Tougher vaccination rules for NSW early childhood services

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  Published on Tuesday, 24 October 2017

Tougher vaccination rules for NSW early childhood services

Library Home  >  Health, Wellbeing & Nutrition
  Published on Tuesday, 24 October 2017

From January next year NSW parents who refuse to vaccinate their children will no longer be allowed to enrol them in early childhood education and care services after the NSW government scrapped the "conscientious objector" option.

The NSW Minister for Health Brad Hazzard said the new rules would reduce the spread of contagious diseases such as whooping cough and meningococcal in early childhood settings.

"The NSW Government and the majority of the NSW community have achieved outstanding vaccination rates but there's no room for complacency… all it takes is one unvaccinated child and dozens of others could be put at risk of serious illness - so we are being very clear that the choices of conscientious objectors, which are not evidence based, will no longer be allowed to impact other families," said Mr Hazzard.

The Public Health Amendment (Review) Bill 2017 was passed by the NSW Parliament in September, and includes tough new fines for directors who do not comply with the new requirements.

The changes mean that from 1 January 2018:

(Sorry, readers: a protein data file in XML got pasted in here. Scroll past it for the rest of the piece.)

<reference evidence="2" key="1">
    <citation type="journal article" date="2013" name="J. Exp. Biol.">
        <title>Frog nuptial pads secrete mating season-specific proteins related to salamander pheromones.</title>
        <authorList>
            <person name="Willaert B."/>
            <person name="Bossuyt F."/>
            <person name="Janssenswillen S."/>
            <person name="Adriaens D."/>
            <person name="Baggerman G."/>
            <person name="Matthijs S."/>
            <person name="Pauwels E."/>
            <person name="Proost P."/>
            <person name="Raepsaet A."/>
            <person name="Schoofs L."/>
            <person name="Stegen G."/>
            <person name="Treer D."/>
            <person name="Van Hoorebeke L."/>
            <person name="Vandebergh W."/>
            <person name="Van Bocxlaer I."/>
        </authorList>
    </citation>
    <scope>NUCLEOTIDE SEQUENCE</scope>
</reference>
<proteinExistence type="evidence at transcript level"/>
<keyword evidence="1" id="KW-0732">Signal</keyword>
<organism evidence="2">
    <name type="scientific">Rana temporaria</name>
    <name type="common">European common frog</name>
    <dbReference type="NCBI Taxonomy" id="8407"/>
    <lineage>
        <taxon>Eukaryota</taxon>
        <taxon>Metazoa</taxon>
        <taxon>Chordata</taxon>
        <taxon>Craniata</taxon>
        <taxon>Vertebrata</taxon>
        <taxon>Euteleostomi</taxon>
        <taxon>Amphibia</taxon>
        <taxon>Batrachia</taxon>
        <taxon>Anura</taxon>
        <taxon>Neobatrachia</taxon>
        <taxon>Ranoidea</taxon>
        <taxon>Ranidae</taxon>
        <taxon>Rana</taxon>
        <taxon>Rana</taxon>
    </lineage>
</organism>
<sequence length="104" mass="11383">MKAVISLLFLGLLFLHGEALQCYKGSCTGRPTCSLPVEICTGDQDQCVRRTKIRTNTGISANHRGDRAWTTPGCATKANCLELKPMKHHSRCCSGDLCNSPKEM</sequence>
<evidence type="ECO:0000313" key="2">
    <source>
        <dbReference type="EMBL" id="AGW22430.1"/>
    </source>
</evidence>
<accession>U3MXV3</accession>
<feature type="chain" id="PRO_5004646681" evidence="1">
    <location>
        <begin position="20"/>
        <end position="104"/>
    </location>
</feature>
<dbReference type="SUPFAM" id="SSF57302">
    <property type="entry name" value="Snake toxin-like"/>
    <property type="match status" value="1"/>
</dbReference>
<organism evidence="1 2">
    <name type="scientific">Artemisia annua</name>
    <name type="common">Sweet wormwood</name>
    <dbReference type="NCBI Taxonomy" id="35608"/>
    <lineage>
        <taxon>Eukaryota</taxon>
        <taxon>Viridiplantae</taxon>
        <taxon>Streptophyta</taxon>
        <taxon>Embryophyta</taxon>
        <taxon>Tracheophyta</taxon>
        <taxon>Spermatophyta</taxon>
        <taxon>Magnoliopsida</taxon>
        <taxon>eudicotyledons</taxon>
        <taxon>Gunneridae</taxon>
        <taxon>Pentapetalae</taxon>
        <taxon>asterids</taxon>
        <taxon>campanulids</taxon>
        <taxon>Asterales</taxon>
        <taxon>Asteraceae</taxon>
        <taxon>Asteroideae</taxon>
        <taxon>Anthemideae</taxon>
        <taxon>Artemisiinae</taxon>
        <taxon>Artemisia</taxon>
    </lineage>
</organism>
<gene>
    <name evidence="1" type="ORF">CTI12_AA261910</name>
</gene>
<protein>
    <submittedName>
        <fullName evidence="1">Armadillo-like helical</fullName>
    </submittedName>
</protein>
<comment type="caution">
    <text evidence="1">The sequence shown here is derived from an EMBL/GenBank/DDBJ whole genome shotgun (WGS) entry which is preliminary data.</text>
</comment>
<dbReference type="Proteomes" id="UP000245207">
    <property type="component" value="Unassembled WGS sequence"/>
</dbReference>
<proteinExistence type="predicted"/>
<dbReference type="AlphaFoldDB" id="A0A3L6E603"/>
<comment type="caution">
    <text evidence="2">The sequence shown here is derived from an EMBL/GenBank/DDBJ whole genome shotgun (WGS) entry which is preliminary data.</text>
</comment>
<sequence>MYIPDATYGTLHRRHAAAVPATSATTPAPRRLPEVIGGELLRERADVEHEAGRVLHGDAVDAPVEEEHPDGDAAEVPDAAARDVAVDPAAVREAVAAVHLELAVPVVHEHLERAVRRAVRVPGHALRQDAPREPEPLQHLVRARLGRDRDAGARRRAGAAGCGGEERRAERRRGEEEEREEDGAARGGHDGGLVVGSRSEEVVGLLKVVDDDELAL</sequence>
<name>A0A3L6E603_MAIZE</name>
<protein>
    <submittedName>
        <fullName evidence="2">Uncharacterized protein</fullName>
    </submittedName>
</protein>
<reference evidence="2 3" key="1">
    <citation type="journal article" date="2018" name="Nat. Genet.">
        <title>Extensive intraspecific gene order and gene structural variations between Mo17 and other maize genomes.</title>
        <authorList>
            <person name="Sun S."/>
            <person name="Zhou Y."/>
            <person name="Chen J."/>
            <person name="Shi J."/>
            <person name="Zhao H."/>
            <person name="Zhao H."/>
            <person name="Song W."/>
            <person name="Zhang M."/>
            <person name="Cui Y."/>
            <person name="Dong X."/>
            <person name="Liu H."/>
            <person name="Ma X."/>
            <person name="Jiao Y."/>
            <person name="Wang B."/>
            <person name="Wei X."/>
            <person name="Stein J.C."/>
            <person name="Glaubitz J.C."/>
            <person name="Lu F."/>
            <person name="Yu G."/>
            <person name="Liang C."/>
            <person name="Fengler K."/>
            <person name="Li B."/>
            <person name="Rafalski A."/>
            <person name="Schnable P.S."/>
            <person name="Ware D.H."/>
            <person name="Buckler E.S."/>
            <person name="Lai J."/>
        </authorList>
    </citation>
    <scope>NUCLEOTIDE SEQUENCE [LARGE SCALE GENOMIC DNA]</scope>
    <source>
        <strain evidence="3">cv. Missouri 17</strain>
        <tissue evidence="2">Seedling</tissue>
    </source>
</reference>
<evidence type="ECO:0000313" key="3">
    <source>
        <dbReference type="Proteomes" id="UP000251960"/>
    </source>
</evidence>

• children who are unvaccinated due to their parent's conscientious objection will no longer be able to be enrolled in early childhood education and care services
  • it will be an offence (with a penalty of 50 penalty units) for an approved provider to fail to comply with the ECECS vaccination enrolment requirements in section 87
  • it will be an offence (with a penalty of 50 penalty units) for a person to forge or falsify a certificate that is required to be provided under these requirements
  • the temporary exemption (for 12 weeks after enrolment) will be extended to Aboriginal children and those in out of home care.

Children who are already enrolled in ECECS before 1 January 2018 will be unaffected by the changes and children on a recognised catch-up vaccination schedule and those who cannot be vaccinated for medical reasons may still be enrolled.

NSW Health will work with the Department of Education to enforce the new requirements and make sure they are included as part of routine regulatory activities.

In addition, NSW Health says it will assist the early childhood sector to understand and implement the new requirements, ahead of the deadline, and will develop a parent information booklet and tool kit for early childhood education and care services.

Updated advice about these changes, including a list of FAQs is available on the NSW Health website.

NSW services concerned about how this legislation change will impact them can contact Community Early Learning Australia on 1800 157 181 or info@cela.org.au for advice and support.

This child care article was last reviewed or updated on Thursday, 21 January 2021



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